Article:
Will Humans Re-Engineer The Atmosphere?
Science and engineering offer few quick and assured solutions when it comes to stopping human-driven climate change and greenhouse gas emissions.
Johan Rockström and his coauthors, a collection of rock star scientists from five different countries, published a paper in “Earth’s Future,” a journal of the prestigious American Geophysical Union.
The paper titled, “The World’s Biggest Gamble,” argues that the Paris Climate Accord misses the mark — by a lot — the equivalent of the amount of carbon dioxide absorbed every year by all of the global oceans combined.
That is all 140 million square miles of global ocean.
They opine that even if humans were to achieve zero carbon emissions, the climate will continue to change.
Rockstrom argues the world needs to get to negative carbon emissions, removing a great deal more carbon than we produce every year to even approach modest stabilization of climate. And negative emissions has to happen in the near future: tens of years not centuries.
Getting to mostly renewable energy over the next two decades seems improbable if not impossible.
Through the first nine months of 2016, the world has consumed about 340 quadrillion BTUs of energy.
Of the total energy consumed, only 8 quadrillion BTUs, or roughly 3 percent came from solar, wind and geothermal sources. Whereas, the burning of fossil fuels accounted for 298 quadrillion BTUs or 88 percent of the world’s energy production.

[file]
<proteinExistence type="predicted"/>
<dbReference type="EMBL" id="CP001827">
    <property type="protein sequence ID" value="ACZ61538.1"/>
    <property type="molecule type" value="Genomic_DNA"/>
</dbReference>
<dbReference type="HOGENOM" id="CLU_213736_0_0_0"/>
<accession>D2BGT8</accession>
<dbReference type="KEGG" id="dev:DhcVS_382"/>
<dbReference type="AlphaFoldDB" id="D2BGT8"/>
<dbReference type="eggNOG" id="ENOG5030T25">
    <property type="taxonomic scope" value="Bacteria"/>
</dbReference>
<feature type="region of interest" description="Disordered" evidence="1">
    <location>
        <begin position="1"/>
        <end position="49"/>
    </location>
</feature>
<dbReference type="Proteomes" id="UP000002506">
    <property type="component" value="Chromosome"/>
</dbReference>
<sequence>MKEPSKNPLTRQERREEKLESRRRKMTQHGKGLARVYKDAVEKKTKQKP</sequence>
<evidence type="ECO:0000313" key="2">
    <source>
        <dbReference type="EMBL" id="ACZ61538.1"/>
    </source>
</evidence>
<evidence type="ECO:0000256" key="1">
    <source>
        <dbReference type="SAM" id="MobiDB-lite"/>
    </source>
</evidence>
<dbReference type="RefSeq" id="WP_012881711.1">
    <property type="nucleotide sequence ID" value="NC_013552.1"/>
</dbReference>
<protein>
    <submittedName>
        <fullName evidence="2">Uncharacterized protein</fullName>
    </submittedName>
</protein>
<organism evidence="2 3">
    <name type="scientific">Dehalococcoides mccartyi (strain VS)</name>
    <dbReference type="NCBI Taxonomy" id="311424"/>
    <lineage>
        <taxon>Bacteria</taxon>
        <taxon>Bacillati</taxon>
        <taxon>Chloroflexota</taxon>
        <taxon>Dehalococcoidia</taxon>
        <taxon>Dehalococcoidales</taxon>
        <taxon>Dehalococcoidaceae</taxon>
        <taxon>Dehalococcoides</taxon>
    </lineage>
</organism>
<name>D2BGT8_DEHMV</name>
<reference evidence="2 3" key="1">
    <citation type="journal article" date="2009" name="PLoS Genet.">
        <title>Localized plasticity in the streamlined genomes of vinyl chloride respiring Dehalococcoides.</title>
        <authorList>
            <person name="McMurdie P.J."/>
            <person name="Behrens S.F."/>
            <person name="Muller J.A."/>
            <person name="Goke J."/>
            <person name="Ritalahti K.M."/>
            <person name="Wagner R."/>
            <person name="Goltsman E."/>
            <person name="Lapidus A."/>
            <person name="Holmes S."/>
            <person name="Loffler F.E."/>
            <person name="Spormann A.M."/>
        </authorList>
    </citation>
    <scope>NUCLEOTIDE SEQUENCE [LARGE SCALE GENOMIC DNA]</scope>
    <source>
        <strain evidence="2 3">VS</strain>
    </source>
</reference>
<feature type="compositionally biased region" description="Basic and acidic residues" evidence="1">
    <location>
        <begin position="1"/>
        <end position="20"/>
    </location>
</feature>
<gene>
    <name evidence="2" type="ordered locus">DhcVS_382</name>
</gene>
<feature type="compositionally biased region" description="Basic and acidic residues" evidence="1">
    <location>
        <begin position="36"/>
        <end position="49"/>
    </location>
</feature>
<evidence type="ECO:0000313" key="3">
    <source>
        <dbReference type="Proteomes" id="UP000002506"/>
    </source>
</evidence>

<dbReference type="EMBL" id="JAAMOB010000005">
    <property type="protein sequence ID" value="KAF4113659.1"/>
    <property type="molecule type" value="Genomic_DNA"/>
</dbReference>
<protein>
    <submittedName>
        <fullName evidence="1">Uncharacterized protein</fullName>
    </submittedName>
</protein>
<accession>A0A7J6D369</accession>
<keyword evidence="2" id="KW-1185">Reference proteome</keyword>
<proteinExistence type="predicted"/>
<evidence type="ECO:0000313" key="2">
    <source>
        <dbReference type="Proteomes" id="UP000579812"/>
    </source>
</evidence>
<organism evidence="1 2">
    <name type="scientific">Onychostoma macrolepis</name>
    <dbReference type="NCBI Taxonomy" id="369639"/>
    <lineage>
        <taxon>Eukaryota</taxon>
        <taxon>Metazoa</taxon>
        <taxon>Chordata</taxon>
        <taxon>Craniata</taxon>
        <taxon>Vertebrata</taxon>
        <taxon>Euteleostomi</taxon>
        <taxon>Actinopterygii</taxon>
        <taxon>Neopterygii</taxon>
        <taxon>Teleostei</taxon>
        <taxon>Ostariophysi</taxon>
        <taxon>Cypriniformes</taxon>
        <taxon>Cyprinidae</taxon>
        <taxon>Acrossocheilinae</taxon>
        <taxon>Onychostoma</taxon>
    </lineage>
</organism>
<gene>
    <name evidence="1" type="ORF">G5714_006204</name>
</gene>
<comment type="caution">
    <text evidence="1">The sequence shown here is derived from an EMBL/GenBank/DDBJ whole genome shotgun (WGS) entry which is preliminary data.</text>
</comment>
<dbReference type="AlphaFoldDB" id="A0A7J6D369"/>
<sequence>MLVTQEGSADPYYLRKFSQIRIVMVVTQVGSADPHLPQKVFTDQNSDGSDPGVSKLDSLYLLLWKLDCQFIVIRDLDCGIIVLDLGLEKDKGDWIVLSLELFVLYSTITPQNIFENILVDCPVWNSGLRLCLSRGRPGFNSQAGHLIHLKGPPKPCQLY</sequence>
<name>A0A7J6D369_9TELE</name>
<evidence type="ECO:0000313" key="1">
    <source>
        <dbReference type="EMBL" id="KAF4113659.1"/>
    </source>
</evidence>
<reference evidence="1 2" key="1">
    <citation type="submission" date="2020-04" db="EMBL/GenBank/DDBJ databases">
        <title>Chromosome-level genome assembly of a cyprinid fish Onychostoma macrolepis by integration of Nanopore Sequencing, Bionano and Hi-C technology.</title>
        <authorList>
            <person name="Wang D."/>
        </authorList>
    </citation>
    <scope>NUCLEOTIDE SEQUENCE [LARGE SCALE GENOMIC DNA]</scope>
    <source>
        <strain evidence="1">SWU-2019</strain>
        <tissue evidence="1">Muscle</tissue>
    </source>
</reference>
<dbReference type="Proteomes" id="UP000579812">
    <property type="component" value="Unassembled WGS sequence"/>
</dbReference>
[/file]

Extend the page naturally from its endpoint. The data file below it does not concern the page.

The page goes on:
So, given the disparity between the two, how on Earth can hydrocarbons be replaced by solar and wind on Earth in the next decade or two?
How can such a swap be technically and politically done, let alone arriving at a negative carbon balance to actually hold off climate change?
Today, we can barely sequester but a fraction of the carbon dioxide necessary to achieve zero carbon emissions, let alone negative carbon emissions.
One solution posed by multiple Nobel Laureates would be to geoengineer the atmosphere to quickly cool the climate down by using injected aerosols.
However, the whole release of sulfur into the upper atmosphere may create as many problems as it solves.
Geoengineering Earth on such a large scale has never been a popular topic with scientists.
An excellent TED talk by David Keith discusses the idea including ethical problems with this last ditch effort.
The National Academy of Science already concludes that humans have “re-plumbed” the rest of the hydrologic cycle so geoengineering the atmosphere will just complete the program — for better or worse.
Whether we like the idea or not, geoengineering the atmosphere may have to be taken seriously by scientists, governments and policy makers sooner rather than later, given the nature of the problem.
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